But the policy is firm: no public access. Were there any, all those involved believe the plant would be gone in a year, such is the fragility of the habitat. And so some members of the committee, when I put the case to them at that meeting in March, strongly believed there should be no exception for the purpose of telling the lady's slipper story.

But others disagreed. For in the last 15 years, the lady's slipper has not only been protected; it has been reborn. A trick has been learnt that was beyond the Victorian orchid-fanciers who plundered every site of its plants: how to grow Cypripedium calceolus from seed.

Easy it is not. Orchids produce the smallest of all flower seeds, no bigger than dust, so tiny and lacking in nutrition for seedlings that once they have germinated, they need the help of an underground fungus to grow. With the lady's slipper, this fungus has never been identified. But, in the Seventies, scientists at Kew began to work out how to "micropropagate" orchids in the laboratory without the fungus. In the Eighties they attempted to do it with the lady's slipper - and succeeded.

Their techniques have become the basis of an English Nature reintroduction programme for the orchid, drawn up by a former chair of the Cypripedium Committee, Lynne Farrell, and masterminded with great patience and skill over a number of years by a former warden of the lady's slipper wild site, Peter Corkhill.

This has led to the establishment of about 60 seedlings at 12 other sites (one of which will eventually be for public viewing). And, in summer 2000, the whole programme was dramatically vindicated when a Kew seedling, planted close by the original plant 11 years earlier, at last burst into resplendent maroon-and-yellow bloom.

Some members of the committee felt strongly that this story should be fully told, provided it could be done without endangering the wild plant. In April, a further meeting was held to discuss the idea, and eventually, I was informed that - under very strict conditions - I would be allowed to visit the flower that had been brought back from the edge of extinction.

So it was that, earlier this month, I found myself in a historic market town somewhere in England, being picked up by Colin N, a conservation officer with English Nature. I did not know where we were going. We drove for half an hour, then parked the car in a small village.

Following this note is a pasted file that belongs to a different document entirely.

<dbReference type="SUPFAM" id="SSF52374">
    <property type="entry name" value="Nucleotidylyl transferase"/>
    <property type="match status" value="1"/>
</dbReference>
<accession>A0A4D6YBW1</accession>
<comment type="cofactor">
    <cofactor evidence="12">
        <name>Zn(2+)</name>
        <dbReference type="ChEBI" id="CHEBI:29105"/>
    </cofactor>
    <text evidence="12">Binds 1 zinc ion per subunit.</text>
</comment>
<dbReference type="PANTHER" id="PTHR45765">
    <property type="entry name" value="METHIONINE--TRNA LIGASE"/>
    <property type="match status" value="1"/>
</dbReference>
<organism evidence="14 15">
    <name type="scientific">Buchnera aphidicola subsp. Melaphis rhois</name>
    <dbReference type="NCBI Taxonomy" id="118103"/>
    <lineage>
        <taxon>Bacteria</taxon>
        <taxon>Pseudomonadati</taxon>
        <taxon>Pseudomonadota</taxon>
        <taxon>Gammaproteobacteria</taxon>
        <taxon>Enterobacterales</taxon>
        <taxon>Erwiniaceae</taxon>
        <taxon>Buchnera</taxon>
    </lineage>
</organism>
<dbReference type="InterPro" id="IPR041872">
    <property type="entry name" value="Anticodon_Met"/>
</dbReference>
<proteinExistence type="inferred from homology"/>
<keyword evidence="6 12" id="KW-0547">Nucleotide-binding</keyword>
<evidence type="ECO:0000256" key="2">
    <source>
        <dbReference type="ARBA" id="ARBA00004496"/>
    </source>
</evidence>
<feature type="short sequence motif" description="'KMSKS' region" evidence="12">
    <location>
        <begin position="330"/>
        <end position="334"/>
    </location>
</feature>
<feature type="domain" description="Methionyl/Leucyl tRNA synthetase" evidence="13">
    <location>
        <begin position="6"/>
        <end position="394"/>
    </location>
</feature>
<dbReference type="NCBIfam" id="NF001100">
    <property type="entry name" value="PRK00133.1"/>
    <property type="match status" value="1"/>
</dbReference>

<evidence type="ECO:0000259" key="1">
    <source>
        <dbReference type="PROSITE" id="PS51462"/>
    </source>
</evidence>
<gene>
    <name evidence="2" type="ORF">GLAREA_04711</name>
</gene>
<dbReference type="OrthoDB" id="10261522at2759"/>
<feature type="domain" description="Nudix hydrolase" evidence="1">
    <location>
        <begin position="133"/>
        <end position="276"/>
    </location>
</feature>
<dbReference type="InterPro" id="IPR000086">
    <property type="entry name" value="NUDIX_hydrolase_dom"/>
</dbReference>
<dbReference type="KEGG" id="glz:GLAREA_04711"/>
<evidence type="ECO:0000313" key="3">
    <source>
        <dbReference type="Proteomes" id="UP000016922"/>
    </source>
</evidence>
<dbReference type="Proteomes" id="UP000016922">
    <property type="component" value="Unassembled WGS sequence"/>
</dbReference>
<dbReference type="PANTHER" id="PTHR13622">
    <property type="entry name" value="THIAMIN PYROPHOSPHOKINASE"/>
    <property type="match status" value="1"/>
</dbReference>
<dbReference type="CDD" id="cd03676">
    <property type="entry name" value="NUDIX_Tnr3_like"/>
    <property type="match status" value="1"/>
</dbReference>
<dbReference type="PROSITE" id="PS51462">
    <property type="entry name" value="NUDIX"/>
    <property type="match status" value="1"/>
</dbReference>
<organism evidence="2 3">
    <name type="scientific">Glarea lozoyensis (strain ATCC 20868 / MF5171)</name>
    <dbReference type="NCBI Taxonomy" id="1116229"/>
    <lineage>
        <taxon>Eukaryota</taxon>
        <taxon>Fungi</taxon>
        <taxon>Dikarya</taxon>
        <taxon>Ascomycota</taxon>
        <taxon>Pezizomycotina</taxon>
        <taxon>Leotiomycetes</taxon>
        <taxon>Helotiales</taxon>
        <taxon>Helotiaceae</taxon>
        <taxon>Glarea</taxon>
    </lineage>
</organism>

We walked for another half hour or so, and at length we came to a gate. I went through it first, and a wiry figure suddenly loomed silently out of the trees, looking me straight in the eyes: it was John O, the English Nature warden. And when he was satisfied as to my identity, he and Colin led me further into the site, and pointed. And there it was.

Some moments in our lives stand out: this one did for me. You can say it was only a flower, and you can ask what all the fuss is about, but I can only say I was filled with wonder. It took me some time, watching the blooms glowing in the sunshine (several grow from the one plant) to work out the reasons why.

It was partly the privilege of being allowed to see something that is kept so hidden and secret and guarded. You wouldn't be human if you didn't feel that. It was partly the beauty of the orchid itself, which in the flesh, as it were, was every bit as stunning as the photographs and paintings of it I had seen. It was partly the sense of at last meeting a legendary character one has heard so much about, a famous survivor of so many tribulations.

But most of all, I gradually realised, it was a sense of what had been done here by people. This orchid had suffered the fate of so many of its kind around the world. In fact, no British wild flower had ever been the subject of such unrestrained human appetite as this species; none had ever been hit so hard by the dark part of us that now is destroying the fertility of the forests and the fecundity of the seas and the very planet itself. The lady's slipper had been taken to the brink of extinction, down to a single solitary example; yet that last plant, people had saved.

And there was the reason for wonder: that in a world being ever more trashed and degraded and destroyed, there was hope as well.